A Bill to impose fines of up to $2 million on companies that cause or contribute to transboundary haze pollution in Singapore was passed by Parliament yesterday.
The penalties and the practicality of enforcing a Singapore law on firms overseas were raised in the debate before the Transboundary Haze Pollution Act was passed.
Members who spoke on the Bill over two days felt the penalties, which are up to $100,000 per day of unhealthy haze, going up to $2 million, were too low compared with the size of the profits of some of the firms that may cause the haze.
In response, Environment and Water Resources Minister Vivian Balakrishnan pointed out that this was new legislation and he said it would be reviewed.
"We want to be very careful that we don't overreach or have unrealistic penalties. So we'll start now at this level," The Straits Times quoted him as saying.
The Government would assess whether the Act has sufficient deterrence after it comes into effect.
It also allows those responsible for haze to be sued, with no set limit on the amount of damages that the court may award.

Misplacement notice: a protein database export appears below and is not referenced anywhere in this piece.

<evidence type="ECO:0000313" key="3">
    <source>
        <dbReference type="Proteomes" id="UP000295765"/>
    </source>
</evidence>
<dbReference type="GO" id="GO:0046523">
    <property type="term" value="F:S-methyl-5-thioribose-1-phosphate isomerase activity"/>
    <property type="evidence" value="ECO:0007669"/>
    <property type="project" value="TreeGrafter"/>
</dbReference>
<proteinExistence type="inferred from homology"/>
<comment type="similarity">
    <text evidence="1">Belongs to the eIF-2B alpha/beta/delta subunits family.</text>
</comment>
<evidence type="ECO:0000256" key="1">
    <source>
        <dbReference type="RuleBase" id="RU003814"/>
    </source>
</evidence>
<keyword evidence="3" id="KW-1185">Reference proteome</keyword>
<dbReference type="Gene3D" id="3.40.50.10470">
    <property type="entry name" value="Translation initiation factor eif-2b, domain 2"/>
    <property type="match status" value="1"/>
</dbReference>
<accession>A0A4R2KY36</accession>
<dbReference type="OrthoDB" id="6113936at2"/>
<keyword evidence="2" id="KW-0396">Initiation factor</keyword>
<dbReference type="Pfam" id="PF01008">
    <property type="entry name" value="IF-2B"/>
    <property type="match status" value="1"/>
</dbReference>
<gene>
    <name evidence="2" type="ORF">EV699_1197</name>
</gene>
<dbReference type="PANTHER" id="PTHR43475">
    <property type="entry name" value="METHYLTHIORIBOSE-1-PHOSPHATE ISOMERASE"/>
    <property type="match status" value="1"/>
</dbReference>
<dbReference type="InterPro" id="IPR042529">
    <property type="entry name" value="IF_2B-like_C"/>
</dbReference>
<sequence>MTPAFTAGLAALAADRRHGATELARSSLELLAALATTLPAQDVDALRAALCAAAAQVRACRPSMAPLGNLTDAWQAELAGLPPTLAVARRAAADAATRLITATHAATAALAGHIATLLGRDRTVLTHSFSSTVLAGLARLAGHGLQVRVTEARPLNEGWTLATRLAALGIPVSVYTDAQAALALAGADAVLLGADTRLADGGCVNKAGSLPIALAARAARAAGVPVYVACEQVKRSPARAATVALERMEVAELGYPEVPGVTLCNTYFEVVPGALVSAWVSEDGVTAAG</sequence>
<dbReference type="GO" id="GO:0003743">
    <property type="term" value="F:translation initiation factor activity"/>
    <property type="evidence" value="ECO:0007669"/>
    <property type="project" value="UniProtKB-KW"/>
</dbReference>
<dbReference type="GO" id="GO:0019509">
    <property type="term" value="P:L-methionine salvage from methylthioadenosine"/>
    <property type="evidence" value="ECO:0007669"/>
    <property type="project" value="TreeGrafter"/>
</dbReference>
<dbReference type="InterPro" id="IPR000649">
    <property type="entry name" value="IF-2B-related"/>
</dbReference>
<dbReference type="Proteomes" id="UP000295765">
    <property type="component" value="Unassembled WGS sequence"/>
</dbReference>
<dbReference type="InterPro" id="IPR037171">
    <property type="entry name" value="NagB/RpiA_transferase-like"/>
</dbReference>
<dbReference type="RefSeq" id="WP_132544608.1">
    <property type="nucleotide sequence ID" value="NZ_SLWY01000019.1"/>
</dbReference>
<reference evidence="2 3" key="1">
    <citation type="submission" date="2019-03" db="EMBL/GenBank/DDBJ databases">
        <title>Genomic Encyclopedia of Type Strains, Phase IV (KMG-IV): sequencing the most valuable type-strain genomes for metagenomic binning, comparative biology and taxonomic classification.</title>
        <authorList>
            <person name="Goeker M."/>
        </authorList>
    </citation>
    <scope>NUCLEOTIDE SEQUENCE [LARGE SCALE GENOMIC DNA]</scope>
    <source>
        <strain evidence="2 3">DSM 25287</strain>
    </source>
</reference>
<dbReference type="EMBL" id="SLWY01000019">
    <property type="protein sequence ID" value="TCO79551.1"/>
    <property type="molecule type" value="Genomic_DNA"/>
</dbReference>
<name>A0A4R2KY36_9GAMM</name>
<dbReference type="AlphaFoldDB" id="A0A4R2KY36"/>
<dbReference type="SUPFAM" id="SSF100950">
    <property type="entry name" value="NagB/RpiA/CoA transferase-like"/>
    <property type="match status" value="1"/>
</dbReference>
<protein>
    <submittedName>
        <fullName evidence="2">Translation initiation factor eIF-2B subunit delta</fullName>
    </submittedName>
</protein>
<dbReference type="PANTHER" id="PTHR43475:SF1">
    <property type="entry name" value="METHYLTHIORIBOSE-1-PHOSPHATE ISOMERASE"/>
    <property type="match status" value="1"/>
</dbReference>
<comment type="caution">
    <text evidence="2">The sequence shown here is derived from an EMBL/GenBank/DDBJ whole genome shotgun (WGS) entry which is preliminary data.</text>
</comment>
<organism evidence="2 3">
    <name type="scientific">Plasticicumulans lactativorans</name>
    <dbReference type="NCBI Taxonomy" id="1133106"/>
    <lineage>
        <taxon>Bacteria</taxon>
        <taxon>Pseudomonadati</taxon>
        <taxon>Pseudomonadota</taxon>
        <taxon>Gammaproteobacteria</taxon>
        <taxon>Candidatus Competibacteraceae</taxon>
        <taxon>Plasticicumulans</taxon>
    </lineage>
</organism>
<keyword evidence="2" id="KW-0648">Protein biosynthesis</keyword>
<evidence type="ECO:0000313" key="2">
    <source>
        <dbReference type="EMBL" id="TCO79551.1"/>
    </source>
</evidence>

MPs asked how the law would be enforced, especially if companies are based overseas.
Representatives of the firms responsible for the haze can be served notices when they are in Singapore, the minister said, and the National Environment Agency would work closely with the Immigration and Checkpoints Authority to do so. And the Public Prosecutor can apply for a court order to require them to remain in Singapore to assist in investigations.
But the new law is not a "silver bullet", he said, adding that consumer interest groups and non-governmental organisations can help by tracking agricultural supply chains and monitoring the fire situation on the ground.
The Bill was passed unanimously.
This article was first published on August 06, 2014.
Get The New Paper for more stories.